Photo: UN Secretary-General meets South Sudanese refugees during a visit to Imvepi settlement in northern Uganda in June 2017. UN Photo/Mark Gart - Photo: 2017

UN Chief Pleads for “a Surge in Diplomacy for Peace”

By J Nastranis

UNITED NATIONS (IDN) – United Nations Secretary-General António Guterres has stressed the pressing need for increased diplomacy on vexatious global issues, broad adherence to the aims of the landmark Paris climate accord, wider engagement with the world’s youth and dedicated efforts to ensure gender parity across the UN system.

In an interview with UN News in the run-up to the 72nd Regular Session of the UN General Assembly (UNGA 72), which will convene at UN Headquarters in New York on September 12, Guterres said the UN “must be an instrument for a surge in diplomacy for peace.” Guterres, the Prime Minister of Portugal from 1995 to 2002, and the former UN High Commissioner for Refugees (UNHCR), took up his post on 1 January 1, 2017.

He explained how he is working with the international community to make parties to conflict see that “nobody is winning” in today’s devastating wars; to spotlight the links between climate change and sustainable development to ensure a globalized world that “leaves no one behind;” and to follow through on his deep belief that an equitable presence of both male and female colleagues makes organizations work better.


Asked about the role of multilateralism in today’s world, Guterres said: “We live in a world with global problems – climate change, terrorism, inequality – and there is no way we can solve [them] on a country-by-country basis. We see, more and more, that only global solutions can address global problems. And for global solutions to be possible, we need to have mechanisms of governance allowing countries to come together and manage together the problems of our times.”

Not only the UN, but also multilateral organizations such as the International Monetary Fund (IMF), World Bank, and regional organizations like the European Union, and the African Union are “essential to allow us to face the very dramatic challenges that are today threatening humankind,” he added.

UN’s role in the face of “terrorism, extremism, the refugee crisis”

Asked about his vision for the role the UN should be playing in the face of “terrorism, extremism, the refugee crisis,” the UN Chief said: “The UN must, first of all, be an instrument for a surge in diplomacy for peace and we are doing everything we can, facing all the crises that we have – from Mali to South Sudan to Libya to Central African Republic to Syria to Afghanistan to Somalia – to do everything we can to convince the parties to those conflicts and those that have leverage, that support the parties to the conflict, we are doing everything we can to convince them that these are wars that nobody is winning; everybody’s losing.”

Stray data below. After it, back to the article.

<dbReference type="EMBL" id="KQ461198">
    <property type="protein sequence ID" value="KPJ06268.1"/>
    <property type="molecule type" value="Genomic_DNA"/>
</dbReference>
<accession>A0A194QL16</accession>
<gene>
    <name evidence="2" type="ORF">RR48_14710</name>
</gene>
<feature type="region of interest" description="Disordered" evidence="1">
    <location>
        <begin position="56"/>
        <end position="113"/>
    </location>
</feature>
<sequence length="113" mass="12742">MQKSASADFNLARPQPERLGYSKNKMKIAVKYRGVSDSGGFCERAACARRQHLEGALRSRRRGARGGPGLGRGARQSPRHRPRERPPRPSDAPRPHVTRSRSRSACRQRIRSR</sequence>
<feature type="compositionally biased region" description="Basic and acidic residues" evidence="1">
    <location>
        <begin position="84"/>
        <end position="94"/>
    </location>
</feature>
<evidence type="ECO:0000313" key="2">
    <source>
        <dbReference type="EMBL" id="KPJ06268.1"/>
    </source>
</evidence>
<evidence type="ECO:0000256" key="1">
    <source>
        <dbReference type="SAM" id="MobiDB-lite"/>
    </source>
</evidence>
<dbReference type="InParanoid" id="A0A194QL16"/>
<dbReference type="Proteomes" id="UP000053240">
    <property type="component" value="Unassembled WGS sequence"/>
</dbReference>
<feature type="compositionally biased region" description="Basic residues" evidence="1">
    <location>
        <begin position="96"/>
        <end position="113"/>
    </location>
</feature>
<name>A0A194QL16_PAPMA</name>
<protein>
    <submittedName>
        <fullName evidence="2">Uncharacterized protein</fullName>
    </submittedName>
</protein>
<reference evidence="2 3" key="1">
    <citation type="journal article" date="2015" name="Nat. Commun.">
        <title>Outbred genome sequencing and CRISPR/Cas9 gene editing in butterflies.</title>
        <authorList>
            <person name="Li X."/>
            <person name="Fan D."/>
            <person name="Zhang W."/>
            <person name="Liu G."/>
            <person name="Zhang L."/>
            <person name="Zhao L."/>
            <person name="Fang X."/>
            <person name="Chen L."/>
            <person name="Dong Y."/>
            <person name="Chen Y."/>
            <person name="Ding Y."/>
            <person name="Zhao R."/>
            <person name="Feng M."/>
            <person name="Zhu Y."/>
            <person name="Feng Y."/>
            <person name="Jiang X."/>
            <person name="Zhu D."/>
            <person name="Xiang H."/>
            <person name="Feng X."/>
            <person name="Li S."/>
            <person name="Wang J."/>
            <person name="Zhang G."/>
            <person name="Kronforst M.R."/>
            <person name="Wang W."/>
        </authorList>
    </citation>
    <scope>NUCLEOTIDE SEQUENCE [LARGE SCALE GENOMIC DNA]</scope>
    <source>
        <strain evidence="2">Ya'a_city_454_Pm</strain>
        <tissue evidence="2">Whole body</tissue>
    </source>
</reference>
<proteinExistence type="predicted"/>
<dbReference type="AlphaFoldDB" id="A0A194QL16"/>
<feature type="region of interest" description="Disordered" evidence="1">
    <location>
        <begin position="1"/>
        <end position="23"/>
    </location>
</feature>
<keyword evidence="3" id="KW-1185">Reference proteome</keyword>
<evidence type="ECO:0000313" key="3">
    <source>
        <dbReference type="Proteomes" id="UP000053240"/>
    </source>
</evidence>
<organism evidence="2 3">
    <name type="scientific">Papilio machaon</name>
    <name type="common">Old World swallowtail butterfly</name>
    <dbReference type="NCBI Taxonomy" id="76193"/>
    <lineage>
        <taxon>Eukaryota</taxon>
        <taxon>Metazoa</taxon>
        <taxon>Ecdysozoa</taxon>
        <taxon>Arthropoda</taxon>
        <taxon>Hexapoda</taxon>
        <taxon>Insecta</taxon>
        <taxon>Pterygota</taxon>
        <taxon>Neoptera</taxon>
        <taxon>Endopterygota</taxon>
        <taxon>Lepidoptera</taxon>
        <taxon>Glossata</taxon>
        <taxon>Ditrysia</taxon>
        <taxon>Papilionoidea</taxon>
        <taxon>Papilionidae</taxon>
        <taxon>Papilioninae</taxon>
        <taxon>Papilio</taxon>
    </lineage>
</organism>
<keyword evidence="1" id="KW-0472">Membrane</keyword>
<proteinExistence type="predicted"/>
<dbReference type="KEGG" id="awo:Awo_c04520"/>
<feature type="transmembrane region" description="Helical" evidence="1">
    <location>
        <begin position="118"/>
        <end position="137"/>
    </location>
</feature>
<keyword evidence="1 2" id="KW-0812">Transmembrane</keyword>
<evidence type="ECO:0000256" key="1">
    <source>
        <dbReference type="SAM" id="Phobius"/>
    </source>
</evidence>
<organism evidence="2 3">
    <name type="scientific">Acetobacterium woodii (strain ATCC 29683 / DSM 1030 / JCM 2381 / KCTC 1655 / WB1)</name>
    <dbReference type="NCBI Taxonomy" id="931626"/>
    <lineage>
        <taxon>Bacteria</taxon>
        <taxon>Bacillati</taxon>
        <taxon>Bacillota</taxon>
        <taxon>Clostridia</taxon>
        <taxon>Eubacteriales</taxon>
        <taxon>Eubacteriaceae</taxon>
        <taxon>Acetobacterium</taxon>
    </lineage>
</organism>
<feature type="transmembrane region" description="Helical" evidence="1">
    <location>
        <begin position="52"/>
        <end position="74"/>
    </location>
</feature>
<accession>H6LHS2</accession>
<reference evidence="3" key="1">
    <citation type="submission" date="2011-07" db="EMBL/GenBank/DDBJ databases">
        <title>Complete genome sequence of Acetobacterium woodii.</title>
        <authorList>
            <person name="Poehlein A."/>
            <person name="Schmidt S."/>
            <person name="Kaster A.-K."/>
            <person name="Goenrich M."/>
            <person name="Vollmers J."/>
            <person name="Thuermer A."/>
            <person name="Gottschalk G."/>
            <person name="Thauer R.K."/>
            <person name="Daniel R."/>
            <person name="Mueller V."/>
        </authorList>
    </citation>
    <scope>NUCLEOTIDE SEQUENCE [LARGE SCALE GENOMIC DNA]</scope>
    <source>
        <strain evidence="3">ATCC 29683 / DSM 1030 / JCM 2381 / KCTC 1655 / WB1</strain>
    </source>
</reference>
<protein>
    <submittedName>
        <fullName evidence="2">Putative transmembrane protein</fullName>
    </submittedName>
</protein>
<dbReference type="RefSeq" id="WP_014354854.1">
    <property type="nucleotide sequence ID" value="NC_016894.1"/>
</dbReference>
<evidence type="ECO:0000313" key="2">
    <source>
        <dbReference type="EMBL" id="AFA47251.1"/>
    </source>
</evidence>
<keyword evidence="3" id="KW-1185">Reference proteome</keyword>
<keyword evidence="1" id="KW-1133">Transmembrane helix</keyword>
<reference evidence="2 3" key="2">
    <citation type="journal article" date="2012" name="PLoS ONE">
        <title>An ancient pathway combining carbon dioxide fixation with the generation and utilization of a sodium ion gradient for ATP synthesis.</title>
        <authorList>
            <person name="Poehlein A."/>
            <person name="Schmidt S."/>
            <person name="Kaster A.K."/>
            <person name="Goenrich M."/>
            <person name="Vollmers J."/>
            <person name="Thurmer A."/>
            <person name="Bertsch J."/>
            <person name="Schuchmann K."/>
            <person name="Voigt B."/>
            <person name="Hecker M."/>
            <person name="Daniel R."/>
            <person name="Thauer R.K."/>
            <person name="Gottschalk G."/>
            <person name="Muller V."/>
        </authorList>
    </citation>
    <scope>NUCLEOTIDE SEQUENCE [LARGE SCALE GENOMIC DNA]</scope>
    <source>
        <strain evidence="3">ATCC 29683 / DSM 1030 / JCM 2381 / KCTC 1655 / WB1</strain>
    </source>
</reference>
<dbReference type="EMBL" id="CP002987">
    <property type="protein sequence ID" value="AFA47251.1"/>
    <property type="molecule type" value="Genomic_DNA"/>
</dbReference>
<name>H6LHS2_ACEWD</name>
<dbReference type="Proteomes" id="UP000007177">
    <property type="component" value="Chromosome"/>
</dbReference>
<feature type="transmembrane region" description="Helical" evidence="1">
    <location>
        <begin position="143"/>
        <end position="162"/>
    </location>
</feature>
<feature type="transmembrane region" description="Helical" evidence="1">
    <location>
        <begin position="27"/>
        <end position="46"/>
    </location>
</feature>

Guterres considers “absolutely essential” that they forget their differences, their contradictions of interests and that they really come together to put an end to these tragic series of crises, violence and conflicts. Because these conflicts are also becoming more and more interlinked and more linked to global terrorism.

He added: “So we need to fight terrorists where they are, but we need to address the root causes of terrorism. That means solving conflicts, and at the same time, building cohesive societies where people can feel they belong, where they don’t feel discriminated [against] and respect human rights, to make sure that terrorist organizations have more and more difficulties recruiting people. “

Youth unemployment in certain parts of the world, he pointed out, is one of the most dramatic problems that facilitate the work of terrorist organizations recruiting people that have no future. “So we need – in sustainable development, in human rights and in a peace and security approach – to combine all the UN instruments in order to be able to defeat terrorism.”

Climate change

What about the effects of climate change and the Sustainable Development Goals (SDGs)?

First of all, noted Guterres, climate change today is undeniable: a huge drought in the south of Portugal; forest fires multiplying terribly; heat waves in the United States; and dramatic floods in Sierra Leone, India and Nepal. “We always had floods in the past but now natural disasters are becoming more frequent, more intense and with more devastating consequences. We see deserts progressing. We see glaciers diminishing. We see the sea levels starting to rise. So it is clearly a threat to us all.”